The 2010 NFL Draft was not your father’s Draft. The only constant is change. And the 3-day format is threatening to leave the Giants behind if they do not adapt.
When we suggested that the Giants could trade down to 25-30 in Round 1 if McClain and Thomas were gone, one of the reasonable responses was- ‘hey, that is easier said than done.’ But look at the evidence below. Why is it that the NY Giants rarely seem to trade up? or trade down? Why is that the Giants simply do not even TRADE?
8 trades were made on Draft Day #1
11 trades were made on Draft Day #2
15 trades were made on Draft Day #3
So all in all, 34 trades were made DURING the draft. And when you consider that it takes TWO to tango, that means that 68 ‘teams’ made trades. The Giants were NONE of those 68 team-trades.
Statistically speaking, if there is a trade, there is ~6% chance your team is involved. If there are 34 trades made, there is an 88% chance you’ll be involved in at least one trade.
You can argue that all of this trading is inefficient and wasteful energy. You can argue that these are petulant ADHD children in need of activity. But maybe not. In every trade there is someone moving up and someone moving down. The two teams who traded the most (New England and Philadelphia) are the ones who are always busy warehousing picks. The Eagles had 10 picks coming in and ended up making 13 selections. The Patriots made 12 selections this year including THREE second rounders. Next year the Patriots have two 1’s and two 2’s awaiting them.
Is quantity quality? Perhaps. Perhaps not. Are we just nervous Nellies trembling with fear about the neighbor’s grass being greener when it really isn’t?! There is more to success in the NFL than making trades. And the UltimateNYG way of keeping of score will only be one thing- the banner at the top> the number of championships your franchise wins. To be fair, the Colts do not trade either, and look at them. So we understand that trading during the Draft does not mean in and of itself that you are better off. The message here is that it has to be a tool in your toolbox. Sometimes you need to move. 100% of the time you need to be FLEXIBLE and WILLING TO MOVE.
Here is the rub. It’s a freaking hornet’s nest of activity out there. Teams are jockeying for position, playing a 100 million dollar game, using every ounce of strategy. Teams trade because everyone is different. It is very possible for BOTH teams to collectively come out ahead when they deal. Positional needs and availability are constantly evolving during the draft and dictate a response. Now that the draft is broken into 3 days, there is going to be even more trading. Why? Because the extra amount of time will enable teams to identify certain needs that they can meet and find other trading partners who can help them obtain their goals.
You know what we think about predictability. In Reese’s 4 years as Giants GM, there have been ZERO Draft Day Trades. What that means is that teams do have an advantage in understanding where the needs are and what direction the picks are likely to be coming from. I’ll throw a little anecdotal evidence at you:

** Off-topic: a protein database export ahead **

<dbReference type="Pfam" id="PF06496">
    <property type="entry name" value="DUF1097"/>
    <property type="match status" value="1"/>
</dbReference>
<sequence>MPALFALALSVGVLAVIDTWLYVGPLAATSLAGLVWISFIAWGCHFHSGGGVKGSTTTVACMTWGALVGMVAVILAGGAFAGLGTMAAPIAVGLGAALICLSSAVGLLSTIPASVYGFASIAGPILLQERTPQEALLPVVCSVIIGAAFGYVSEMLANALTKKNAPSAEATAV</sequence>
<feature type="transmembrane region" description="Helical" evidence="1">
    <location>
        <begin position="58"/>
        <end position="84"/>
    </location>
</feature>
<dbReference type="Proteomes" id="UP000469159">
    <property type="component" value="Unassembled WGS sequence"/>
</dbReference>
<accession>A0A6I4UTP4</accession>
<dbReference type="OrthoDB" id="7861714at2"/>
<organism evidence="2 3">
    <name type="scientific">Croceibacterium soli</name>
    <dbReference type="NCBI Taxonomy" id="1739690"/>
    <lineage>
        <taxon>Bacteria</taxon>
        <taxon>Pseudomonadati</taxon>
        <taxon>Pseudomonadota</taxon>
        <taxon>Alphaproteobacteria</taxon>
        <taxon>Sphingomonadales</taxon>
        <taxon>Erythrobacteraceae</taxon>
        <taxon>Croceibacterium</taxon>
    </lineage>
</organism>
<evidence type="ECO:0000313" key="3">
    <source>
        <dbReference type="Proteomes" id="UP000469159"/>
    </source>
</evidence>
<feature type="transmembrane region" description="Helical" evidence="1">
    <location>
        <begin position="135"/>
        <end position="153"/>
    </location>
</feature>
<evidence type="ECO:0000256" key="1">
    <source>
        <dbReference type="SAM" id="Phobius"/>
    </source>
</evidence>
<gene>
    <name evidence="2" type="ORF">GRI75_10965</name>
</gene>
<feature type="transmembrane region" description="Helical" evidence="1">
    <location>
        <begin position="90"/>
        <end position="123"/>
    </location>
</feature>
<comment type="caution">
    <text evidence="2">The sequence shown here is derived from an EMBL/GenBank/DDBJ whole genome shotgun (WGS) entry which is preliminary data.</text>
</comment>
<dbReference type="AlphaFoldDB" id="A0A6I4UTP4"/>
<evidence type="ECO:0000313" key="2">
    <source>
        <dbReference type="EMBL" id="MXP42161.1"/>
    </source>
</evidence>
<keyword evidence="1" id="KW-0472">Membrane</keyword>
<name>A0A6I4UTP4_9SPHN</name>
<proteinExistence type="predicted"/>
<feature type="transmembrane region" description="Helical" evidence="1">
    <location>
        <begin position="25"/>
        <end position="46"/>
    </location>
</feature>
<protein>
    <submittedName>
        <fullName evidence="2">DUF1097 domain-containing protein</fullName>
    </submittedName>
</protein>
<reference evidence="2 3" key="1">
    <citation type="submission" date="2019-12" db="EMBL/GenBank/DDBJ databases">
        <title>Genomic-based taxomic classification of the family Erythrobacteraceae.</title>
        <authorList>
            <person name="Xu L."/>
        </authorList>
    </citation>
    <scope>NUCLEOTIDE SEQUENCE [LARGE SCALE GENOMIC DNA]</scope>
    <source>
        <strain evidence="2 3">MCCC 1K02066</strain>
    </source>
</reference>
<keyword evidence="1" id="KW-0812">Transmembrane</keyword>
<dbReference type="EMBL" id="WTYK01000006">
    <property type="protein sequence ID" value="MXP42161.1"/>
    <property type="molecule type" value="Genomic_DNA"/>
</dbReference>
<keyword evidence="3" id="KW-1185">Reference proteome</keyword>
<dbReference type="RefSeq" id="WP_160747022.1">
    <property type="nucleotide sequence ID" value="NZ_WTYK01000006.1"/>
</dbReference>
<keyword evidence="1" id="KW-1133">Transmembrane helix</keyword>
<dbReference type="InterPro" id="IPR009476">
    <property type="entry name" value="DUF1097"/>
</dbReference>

2010: The Eagles move up two spots in front of us at 13 and take LBer Brandon Graham.
2010: Cardinals move up and grab Daryl Washington one spot after us.
2010: In Round 7 the Eagles move one spot in front of us to take LB Jamar Chaney.
2009: In Round 5 the Minnesota Vikings move one spot in front of us to take LB Jasper Brinkley.
2009: In Round 1 the Eagles move up to 19 to take WR Jeremy Maclin. (The Giants broke off a trade with Detroit to do the same thing at 20.)
These games are going on constantly on Draft Day. To admit that they are not is foolhardy. Dallas moved up from 27 to 24 to take Dez Bryant. Why? Because the Ravens at 25 were clearly Wide Receiver-starved and were more likely than not going to grab him. I do not care whether the Ravens’ intentions were confirmed or not. It was an intelligent move by the Cowboys to do that at that spot if they wanted the player, either way.
We see sloppy trades being done often enough… last year a Round 2 pick was traded for a Round 1 pick this year. This year the Panthers traded for the Patriots’ Round 3 pick (the 89th pick!) in exchange for the Panthers’ Round 2 pick next year. Now will someone please tell me how our Giants can get involved in those types of deals?!! I’ll tell you what, Carolina, if you would have called me, I would have given you the Giants’ Round 3 pick (the 76th pick) and done the same deal! The Patriots are like a market-maker and they’ll make you a bid and an offer. They’ll trade up AND they’ll trade down. The Patriots did another beauty in 2008 too, giving their 3rd rounder away to the Chargers and taking their Round 2 pick in 2009. Oh, by the way, the team on the other side of Dallas’ move to grab Dez Bryant? The Patriots, who swapped their 4th rounder for a 3rd Rounder in exchange for moving down 3 spots. Do you see a pattern? You miss out on the flow when you are not involved with the bigger picture. It is harder to make a (single) trade when you are not involved at all in this marketplace. Trading is not evil. It is a tool. It is currency. The best argument you can make for the Giants is that by remaining put, they are consistent and disciplined. But the mounting evidence of the 21st Century is that it looks more like intransigence and denial.